The seller in this equation is also obligated to the best interest of his business and its stockholders to sell highly-needed resources at a premium in order to keep his business afloat at a time when Mother Nature is not in his favor. He has to cover his overhead (power, rent, etc) and pay his staff. He would normally do that by selling gasoline and all of the ancillary goods you find at a gas station. But, in a disaster, he finds his clients wanting only gasoline – it’s not as if they are making a dangerous jaunt to his shop to get Slim Jims, Hubba Bubba, the National Enquirer, or cigarettes.

Gouging laws can hurt the consumer even more by actually inhibiting the entry of necessary goods into the affected region.  Let’s go back to the October Surprise that smacked Buffalo and the North Towns in 2006. With power out for days on end, residents dearly wanted generators and were willing to pay a premium. But they couldn’t get them because hardware stores would have been accused and likely found guilty of gouging even though they weren’t.

Here’s why: It’s not as if hundreds of generators were just sitting in a Lowe’s or Home Depot distribution center. They would have had to pull them from stores across the US. That costs money – staffing and shipping individual units. A $500 generator would have had to sell for $700 just to come out even. That would be “gouging” under state law. Stores were not willing to bring them in for fear of getting into a legal battle or paying the state’s $25,000 fine which would have sucked all the profits they would have gleaned.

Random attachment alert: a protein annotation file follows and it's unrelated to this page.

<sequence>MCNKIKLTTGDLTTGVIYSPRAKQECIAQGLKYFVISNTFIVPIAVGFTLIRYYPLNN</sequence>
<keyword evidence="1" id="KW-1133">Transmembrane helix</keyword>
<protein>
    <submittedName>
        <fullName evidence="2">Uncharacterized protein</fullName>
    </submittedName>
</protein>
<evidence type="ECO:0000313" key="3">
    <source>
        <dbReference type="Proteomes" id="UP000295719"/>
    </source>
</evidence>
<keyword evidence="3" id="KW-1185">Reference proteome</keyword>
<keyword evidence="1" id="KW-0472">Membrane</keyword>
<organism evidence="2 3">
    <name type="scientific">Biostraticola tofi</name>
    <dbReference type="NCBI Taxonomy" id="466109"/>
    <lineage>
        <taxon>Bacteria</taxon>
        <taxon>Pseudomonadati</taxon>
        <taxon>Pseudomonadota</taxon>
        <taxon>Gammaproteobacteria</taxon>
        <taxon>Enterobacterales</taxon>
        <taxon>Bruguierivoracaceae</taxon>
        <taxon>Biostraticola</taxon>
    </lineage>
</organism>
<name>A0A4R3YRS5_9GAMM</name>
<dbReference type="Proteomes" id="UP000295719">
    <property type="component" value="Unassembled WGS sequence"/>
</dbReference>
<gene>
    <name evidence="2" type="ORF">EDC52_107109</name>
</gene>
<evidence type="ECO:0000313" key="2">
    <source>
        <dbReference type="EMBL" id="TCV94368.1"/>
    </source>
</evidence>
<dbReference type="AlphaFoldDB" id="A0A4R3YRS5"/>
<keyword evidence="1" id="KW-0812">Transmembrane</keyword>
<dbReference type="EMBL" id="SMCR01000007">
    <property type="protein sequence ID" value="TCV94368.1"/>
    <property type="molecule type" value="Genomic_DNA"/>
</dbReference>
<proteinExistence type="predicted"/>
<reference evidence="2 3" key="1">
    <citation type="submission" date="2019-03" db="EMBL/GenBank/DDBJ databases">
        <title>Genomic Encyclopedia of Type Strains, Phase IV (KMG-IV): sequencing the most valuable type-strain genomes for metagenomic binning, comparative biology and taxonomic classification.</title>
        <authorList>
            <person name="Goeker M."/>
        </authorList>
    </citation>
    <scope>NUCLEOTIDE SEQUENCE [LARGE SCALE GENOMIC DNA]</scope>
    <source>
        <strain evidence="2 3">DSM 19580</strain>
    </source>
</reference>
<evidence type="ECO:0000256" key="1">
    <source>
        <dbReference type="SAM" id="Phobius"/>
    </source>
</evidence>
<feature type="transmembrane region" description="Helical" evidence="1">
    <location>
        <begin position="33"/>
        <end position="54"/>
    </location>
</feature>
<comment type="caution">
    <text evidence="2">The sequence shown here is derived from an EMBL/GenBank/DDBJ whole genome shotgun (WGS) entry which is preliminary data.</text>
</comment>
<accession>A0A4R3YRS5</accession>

So, before denouncing gouging, consider the consequences. Businesses need to survive and so do you.

From the 01 December 2014 Lockport Union Sun and Journal

Tuesday, November 25, 2014

State legislators don’t deserve raises

When working in the private sector, pay raises are contingent on one or a combination of 3 things: The merit and successes of the individual, the current and projected health of the organization, and the health of the overall economy. Because of the final factor (and its contributions to the second), annual raises of any measurable size have become something of a rarity since the start of the Great Recession. Nationally, wages will have risen 2.9% this year.

Despite the working class facing such tumultuous times, the political class thinks they are free of such encumbrances. It has been the buzz in Albany, yet again, that state legislators are looking for a raise this year. They currently make a base salary of $79,500 and want to take it up to $100,000, an increase of more than 25% -- never mind that their real wage is already well above that mark after taking into consideration committee bonuses and the $172 per diem benefit for when they are in Albany.

When you consider the 3 factors behind raises, our senators and assemblyman aren’t deserving of a $20,500 raise, let alone one of $2,306 (which is what it would be were they to see just 1.7% like their constituents).